The Trump administration purged whole pages about climate change from government websites. New phrases were born as government employees sought new ways to talk about the overheating planet without saying “climate change.” You heard officials use oblique phrases like “rising natural hazard risk,” “pre-disaster mitigation,” and “weather extremes.” They replaced concrete terms with words calibrated to sound nice (“resilience,” “sustainability”), which tended to obscure environmental problems rather than address them directly.

“Everything is about resilience now,” Gehrke said. “I think a lot of that is because you don’t have to talk about what the problem is to say you need to be ‘resilient,’ or to ‘adapt to a changing future.’” That ambiguity allowed the government to avoid the polarized term and continue to address the needs of its Republican voters, like farmers struggling to adapt to floods and droughts.

The EPA took down its climate change page in 2017, and it never reappeared. The removal of climate change language got a lot of news coverage when Trump’s term started, then quickly dropped off as the issue became old news. “The shock and awe has worn off,” Gehrke said. According to an unpublished paper that Gehrke coauthored, the use of the term “climate change” on the websites of federal environmental agencies went down by 38 percent between 2016 and 2020. Some of the omissions were self-censorship, Gehrke said, from government workers who wanted their climate-related work to escape notice so they could keep carrying it out.

Trump’s first EPA chief, Scott Pruitt, basically admitted in an interview that he wanted to dismantle the agency. In his first speech as administrator, he didn’t mention the agency’s mission “to protect human health and the environment” a single time. Instead, Pruitt talked about getting “back to basics.”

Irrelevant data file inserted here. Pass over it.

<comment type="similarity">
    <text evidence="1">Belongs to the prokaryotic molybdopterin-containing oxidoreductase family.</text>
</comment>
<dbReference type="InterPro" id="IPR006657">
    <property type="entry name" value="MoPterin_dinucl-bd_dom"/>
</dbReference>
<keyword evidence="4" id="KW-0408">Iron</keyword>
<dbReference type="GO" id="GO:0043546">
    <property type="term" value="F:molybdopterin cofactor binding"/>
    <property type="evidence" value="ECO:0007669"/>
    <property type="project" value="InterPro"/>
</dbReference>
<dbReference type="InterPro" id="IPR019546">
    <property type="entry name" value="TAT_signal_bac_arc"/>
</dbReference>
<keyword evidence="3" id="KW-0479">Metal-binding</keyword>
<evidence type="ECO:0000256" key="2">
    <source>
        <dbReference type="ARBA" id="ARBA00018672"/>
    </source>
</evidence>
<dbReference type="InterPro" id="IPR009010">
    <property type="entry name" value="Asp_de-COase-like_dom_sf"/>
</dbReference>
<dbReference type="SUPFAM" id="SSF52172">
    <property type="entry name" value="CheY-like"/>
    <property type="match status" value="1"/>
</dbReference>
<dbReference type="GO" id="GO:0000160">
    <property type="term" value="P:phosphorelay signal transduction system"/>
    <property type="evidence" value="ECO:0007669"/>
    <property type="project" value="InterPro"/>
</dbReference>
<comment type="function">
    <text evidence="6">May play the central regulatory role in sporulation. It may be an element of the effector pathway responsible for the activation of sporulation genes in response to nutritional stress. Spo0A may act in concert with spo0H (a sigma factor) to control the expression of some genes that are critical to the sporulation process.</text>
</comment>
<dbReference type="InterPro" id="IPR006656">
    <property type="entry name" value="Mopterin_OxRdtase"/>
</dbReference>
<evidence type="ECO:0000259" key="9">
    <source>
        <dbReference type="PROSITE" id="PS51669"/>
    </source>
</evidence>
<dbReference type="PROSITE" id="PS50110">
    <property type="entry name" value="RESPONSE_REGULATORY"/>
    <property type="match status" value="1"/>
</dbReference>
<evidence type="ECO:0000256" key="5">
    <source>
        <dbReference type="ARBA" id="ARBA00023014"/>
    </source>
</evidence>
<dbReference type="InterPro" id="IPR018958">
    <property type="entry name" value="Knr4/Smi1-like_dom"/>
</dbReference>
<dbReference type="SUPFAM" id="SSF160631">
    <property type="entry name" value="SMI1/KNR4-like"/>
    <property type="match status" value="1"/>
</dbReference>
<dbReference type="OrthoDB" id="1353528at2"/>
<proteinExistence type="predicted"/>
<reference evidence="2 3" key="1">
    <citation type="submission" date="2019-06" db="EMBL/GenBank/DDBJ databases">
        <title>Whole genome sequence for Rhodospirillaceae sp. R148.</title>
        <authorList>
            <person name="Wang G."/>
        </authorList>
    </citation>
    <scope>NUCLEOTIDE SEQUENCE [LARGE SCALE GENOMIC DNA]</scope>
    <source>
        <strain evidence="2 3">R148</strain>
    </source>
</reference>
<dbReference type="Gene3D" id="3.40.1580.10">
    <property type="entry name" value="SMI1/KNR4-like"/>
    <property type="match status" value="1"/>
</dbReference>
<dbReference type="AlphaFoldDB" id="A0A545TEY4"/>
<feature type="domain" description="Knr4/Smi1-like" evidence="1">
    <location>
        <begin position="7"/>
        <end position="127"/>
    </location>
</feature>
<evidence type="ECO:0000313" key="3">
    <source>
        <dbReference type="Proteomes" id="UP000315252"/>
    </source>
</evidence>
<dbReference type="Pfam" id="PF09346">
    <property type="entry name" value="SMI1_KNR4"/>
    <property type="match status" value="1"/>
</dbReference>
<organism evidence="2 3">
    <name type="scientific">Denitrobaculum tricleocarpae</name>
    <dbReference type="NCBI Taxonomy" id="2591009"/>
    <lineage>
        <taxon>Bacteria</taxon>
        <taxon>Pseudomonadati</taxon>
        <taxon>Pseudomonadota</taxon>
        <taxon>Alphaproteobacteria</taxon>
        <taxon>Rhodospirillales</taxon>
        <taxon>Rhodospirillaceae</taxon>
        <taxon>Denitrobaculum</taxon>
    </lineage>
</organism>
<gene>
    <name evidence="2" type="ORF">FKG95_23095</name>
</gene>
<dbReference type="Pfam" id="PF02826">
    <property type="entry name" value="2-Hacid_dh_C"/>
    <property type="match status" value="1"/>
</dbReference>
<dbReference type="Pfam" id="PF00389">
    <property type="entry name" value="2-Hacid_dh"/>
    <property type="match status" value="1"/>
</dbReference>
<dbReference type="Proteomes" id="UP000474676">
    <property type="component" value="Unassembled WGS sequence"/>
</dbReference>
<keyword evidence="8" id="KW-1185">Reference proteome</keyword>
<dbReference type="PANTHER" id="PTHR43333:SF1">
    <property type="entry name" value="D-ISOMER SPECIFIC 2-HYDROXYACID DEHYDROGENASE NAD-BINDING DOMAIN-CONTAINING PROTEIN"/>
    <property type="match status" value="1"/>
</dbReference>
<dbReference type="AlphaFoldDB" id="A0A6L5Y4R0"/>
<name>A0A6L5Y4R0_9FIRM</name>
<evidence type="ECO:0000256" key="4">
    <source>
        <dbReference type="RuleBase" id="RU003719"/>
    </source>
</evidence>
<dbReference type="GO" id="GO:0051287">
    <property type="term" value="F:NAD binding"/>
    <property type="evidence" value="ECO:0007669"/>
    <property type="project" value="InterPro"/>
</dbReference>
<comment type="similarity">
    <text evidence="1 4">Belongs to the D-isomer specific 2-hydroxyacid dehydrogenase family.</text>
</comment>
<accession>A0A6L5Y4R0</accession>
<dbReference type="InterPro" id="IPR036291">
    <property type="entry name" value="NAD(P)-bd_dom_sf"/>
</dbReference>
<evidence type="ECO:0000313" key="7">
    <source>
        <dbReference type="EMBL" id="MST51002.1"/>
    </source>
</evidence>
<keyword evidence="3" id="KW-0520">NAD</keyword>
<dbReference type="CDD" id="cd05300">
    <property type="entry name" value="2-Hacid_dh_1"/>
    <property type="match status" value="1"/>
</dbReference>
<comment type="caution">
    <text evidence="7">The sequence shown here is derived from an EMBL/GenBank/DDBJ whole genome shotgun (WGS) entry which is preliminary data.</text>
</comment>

“What he described as ‘back to basics’ was not the basics of EPA — it was not at all going back to what the EPA was envisioned to do, or originally was doing,” Gehrke said. “The EPA began as a hugely powerful force to bear down on polluting industries, and his whole ‘back to basics’ campaign was catering to the regulated industry.” In practice, the EPA weakened or eliminated regulations on natural gas, power plants, gas-guzzling cars, toxic wastewater, and more — essentially giving polluters license to pollute.

In 2019, as Hurricane Dorian roared toward the Gulf Coast, Trump tweeted a warning to the residents of the Southeast United States, stating, incorrectly, that Alabama was one of the states in harm’s way. Instead of acknowledging the mistake, Trump doubled down. He presented a map of Dorian’s projected path with a Sharpie-drawn loop extending the cone of uncertainty over Alabama. The incident became known as Sharpiegate.

“The essence of Trump is that he has no physical, visceral relationship to anything that he lives within,” said Jean Seaton, the director of the Orwell Foundation. “It’s not just that he just lies — he doesn’t really live a life any of us would recognize … a very narrow nightmare sort of life, really.”

One crucial theme from Orwell’s writings was that to be grounded in reality, people have to share a language — and the most concrete form of language is that which describes the physical world around us, like the weather. “Here’s the thing about Orwell,” Seaton said. “He’s in favor of using your eyes, seeing where you live, being tethered to reality as far as you could be.”